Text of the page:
Depression is a difficult topic to discuss with anyone, especially family members.The stigma that looms over the title of “mental illness” is a difficult problem to solve. Many warning signs of depression are often overlooked and, unfortunately, are only realized after it is too late.

Woman with her hand on another woman's shoulderDepression in older adults can easily be written off as “moodiness” or “typical behaviors”. This is not always the case. Sure, everybody has an image of that cranky man on television that lives down the block, but depression is very different.

Warning signs of depression vary greatly from person to person, but can still be identified. The sooner they are recognized for what they are, the better chance there is to arm yourself and your loved ones with the right tools to battle depression.

According to the Administration on Aging, some common warning signs are:

  • Sad, discouraged mood
  • Persistent pessimism about the present, future and the past
  • Loss of interest in work, hobbies, social life, and sex
  • Difficulty in making decisions
  • Lack of energy and feeling slowed down
  • Restlessness and irritability
  • Loss of appetite and loss of weight
  • Disturbed sleep, especially early morning waking
  • Depressive, gloomy or desolate dreams
  • Suicidal thoughts

Signed into law by president, Lyndon Johnson, the Older Americans Act of 1965 (OAA) set out to maintain the dignity and welfare of older Americans. It also paved the way for services that organized and coordinated opportunities of older Americans and their families to recognize and treat symptoms of depression in the community.

The AOA website offers a vast amount of resources for families and caregivers that allow them to care for their loved ones with the respect and dignity they deserve.

Family sitting around elderly man smiling

If you or your loved one are feeling the effects of depression, know that there are resources that are available for you. Nobody needs to battle depression alone and the symptoms should not be disregarded as minor feelings. Call the suicide hotline at 1-800-273-TALK (8255) or the 24/7 Treatment Referral Line at 1-800-662-HELP (4357) to find the treatment that works for you.

Visit psycom.net with your loved one to obtain a better understanding of what you may be feeling.

 

Your health and wellbeing go far beyond physical wellness. At Arise, our philosophy is “Stay Home, Stay Safe. Stay Healthy,” And that is exactly what we want for al or patients- no matter the age and no matter the symptoms.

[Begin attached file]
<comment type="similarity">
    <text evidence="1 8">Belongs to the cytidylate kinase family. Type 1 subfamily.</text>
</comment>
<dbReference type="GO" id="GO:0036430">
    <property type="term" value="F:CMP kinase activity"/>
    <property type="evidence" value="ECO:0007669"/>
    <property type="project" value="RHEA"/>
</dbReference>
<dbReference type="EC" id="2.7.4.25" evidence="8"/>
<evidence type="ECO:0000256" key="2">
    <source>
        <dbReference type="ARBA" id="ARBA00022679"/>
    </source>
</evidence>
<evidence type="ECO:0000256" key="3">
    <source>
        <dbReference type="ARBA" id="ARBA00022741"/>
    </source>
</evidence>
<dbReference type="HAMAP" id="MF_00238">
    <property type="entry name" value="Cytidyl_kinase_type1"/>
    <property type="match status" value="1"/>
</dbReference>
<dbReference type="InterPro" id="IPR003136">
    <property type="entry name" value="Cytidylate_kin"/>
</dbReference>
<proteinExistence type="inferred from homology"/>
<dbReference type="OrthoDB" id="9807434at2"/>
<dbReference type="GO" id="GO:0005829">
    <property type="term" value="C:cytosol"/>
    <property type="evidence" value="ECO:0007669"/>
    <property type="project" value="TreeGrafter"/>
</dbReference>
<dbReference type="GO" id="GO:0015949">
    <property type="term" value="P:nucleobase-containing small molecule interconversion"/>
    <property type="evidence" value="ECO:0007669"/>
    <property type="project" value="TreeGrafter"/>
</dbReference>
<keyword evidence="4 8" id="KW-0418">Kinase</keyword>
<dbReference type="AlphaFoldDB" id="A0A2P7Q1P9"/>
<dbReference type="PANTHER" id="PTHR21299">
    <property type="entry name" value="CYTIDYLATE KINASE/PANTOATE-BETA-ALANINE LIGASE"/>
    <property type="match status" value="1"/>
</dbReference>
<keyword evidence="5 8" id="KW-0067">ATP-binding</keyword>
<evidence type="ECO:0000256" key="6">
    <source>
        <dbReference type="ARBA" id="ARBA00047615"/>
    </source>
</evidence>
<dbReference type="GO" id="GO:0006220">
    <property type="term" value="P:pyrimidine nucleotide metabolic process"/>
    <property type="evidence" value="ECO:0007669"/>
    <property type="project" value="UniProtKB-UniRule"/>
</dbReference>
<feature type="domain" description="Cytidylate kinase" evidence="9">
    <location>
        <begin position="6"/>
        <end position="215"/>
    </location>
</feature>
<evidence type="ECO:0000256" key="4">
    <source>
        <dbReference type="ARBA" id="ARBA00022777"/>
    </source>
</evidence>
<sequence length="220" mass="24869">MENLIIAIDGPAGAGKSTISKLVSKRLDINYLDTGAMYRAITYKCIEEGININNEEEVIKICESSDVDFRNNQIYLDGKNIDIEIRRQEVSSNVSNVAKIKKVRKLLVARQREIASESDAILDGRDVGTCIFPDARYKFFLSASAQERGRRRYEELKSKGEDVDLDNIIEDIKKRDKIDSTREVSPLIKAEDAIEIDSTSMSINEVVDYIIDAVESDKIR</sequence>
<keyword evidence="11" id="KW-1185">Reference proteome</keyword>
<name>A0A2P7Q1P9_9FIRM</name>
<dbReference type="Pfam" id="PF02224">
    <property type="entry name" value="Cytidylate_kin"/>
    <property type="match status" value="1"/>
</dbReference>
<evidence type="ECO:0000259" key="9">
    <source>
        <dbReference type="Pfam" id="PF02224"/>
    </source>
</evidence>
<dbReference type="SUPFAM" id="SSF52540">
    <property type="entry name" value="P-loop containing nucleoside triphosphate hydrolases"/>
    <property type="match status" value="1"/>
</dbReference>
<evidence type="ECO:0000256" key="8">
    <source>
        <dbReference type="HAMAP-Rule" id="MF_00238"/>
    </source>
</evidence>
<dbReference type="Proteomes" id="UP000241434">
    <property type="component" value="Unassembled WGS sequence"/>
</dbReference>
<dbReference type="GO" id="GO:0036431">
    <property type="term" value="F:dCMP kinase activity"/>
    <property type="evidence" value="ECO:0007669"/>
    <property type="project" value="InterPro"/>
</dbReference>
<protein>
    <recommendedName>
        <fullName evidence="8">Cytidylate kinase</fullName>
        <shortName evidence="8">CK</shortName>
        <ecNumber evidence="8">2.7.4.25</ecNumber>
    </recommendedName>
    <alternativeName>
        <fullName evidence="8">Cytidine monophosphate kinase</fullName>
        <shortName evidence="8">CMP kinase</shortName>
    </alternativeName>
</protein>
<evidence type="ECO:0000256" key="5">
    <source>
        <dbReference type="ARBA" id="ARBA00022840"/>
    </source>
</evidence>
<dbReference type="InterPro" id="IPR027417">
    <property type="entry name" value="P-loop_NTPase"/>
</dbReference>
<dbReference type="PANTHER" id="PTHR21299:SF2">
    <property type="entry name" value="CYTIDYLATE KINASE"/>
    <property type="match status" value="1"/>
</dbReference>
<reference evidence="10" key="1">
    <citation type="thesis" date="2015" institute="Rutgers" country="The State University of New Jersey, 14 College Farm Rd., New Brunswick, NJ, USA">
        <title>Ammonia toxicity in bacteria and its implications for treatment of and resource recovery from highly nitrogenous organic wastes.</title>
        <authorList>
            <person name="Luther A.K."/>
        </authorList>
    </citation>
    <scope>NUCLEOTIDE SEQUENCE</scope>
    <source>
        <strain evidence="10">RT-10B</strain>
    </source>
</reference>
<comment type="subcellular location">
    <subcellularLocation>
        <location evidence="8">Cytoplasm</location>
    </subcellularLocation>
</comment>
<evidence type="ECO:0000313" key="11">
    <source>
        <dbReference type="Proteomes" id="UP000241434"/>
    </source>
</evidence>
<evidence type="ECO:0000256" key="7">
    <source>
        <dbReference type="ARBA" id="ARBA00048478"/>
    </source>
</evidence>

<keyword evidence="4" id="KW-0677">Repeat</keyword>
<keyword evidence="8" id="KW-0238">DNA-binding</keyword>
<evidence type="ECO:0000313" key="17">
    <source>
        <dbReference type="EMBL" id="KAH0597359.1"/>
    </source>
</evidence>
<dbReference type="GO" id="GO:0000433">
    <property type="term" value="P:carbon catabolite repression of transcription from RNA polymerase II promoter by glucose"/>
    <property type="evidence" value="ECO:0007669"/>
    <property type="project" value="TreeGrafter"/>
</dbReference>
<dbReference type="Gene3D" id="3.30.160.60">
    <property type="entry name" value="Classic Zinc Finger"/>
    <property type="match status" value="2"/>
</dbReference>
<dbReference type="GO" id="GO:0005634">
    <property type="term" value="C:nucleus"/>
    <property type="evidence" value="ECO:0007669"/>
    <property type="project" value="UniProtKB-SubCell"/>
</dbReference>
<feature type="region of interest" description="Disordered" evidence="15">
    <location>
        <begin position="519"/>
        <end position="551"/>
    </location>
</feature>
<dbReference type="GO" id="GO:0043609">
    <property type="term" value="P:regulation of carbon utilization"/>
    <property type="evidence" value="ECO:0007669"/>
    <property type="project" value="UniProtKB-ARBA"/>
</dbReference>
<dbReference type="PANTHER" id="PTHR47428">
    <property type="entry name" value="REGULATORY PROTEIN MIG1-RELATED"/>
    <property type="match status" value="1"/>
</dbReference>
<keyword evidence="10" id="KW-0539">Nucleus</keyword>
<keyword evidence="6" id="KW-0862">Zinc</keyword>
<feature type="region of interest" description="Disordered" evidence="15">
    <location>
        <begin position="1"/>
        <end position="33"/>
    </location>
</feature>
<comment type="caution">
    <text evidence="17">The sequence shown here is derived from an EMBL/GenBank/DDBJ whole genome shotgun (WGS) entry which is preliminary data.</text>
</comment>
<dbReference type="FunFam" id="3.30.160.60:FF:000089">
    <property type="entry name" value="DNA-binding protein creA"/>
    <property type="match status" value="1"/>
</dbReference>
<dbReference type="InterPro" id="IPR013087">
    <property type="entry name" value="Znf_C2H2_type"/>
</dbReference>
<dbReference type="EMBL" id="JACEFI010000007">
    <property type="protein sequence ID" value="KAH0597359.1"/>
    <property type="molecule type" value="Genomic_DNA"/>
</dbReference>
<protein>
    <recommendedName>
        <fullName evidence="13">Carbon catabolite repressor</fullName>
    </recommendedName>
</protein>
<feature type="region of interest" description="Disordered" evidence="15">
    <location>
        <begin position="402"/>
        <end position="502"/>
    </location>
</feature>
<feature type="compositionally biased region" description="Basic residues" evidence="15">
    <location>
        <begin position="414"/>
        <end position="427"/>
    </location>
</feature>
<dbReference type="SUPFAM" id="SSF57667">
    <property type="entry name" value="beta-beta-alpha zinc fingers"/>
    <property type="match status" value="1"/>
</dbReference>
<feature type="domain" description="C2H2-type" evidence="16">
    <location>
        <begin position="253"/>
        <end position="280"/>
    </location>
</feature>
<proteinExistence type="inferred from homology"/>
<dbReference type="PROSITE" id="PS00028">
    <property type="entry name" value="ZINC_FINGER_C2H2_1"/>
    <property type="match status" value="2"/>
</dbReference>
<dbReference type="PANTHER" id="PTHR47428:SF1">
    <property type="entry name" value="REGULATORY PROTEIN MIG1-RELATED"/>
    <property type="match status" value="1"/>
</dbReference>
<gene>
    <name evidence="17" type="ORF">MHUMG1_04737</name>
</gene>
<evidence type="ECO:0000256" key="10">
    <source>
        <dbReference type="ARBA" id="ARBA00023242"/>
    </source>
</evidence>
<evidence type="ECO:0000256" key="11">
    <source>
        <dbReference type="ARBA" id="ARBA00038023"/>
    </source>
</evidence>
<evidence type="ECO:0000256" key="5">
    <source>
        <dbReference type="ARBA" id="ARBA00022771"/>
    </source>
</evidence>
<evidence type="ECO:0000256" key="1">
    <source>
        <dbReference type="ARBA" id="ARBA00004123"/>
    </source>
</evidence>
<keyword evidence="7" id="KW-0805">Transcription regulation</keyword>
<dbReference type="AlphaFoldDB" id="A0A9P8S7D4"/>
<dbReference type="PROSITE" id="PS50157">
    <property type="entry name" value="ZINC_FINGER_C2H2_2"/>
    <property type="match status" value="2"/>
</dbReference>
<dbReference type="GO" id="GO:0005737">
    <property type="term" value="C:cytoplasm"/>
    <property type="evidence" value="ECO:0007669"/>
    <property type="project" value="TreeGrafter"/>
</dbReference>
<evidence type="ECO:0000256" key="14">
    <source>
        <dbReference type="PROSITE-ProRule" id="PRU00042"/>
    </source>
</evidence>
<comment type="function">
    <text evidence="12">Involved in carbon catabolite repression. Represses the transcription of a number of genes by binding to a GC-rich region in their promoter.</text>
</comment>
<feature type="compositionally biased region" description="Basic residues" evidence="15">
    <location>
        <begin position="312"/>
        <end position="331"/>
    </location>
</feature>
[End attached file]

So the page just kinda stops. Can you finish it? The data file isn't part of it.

Nine Common Signs for Recognizing Alzheimer’s Disease

Alzheimer’s is a debilitating and heartbreaking disease to have and to witness. While the symptoms you have and how strong they occur vary, it’s important to identify the following nine signs:

1. Memory loss that disrupts daily life
One of the most common signs in Alzheimer’s patients can be seen when a loved one forgets big details of recent conversations or important dates and events. Remember, this symptom can be inconsistent meaning a person can tell a story one day, and confuse major details of the same story the next day.

2. Misplacing items
A person with Alzheimer’s may lose track of items and be unable to retrace their steps to track it down. They may also place items in unusual spots, like placing keys in the fridge or a phone in the dryer. They may try and reason with themselves, thinking that an item was stolen or someone else misplaced it.

3. Difficulty in understanding visual images and spatial relationships
A person showing this symptom may exhibit difficulty judging distances, recognizing patterns, and be unable to properly discern their image from a mirror. Perception of time and length will be difficult to grasp as well. They may judge a timeline of 10 minutes as closer to 3 hours, or think a friend has been gone for weeks when in reality they have only been gone for hours.

4. An inability to plan or solve problems
A person developing the symptoms of Alzheimer’s will have a hard time focusing and concentrating on tasks and problems; tasks may become difficult to accomplish and problems may seem difficult to solve. New problems will be one thing, but familiar tasks like following a favorite recipe or keeping track of bill payments and daily duties will be especially difficult.

5. Mood swings and changes in personality. Possibly due to the other symptoms, frustrations and confusion can arise. Individuals with Alzheimer’s can become suspicious, depressed, anxious, or irritable. Anxiety and a constant fear of being unsettled usually come from confusion, fear, and feeling overwhelmed from trying to make sense of a now unfamiliar world.

6. Poor judgment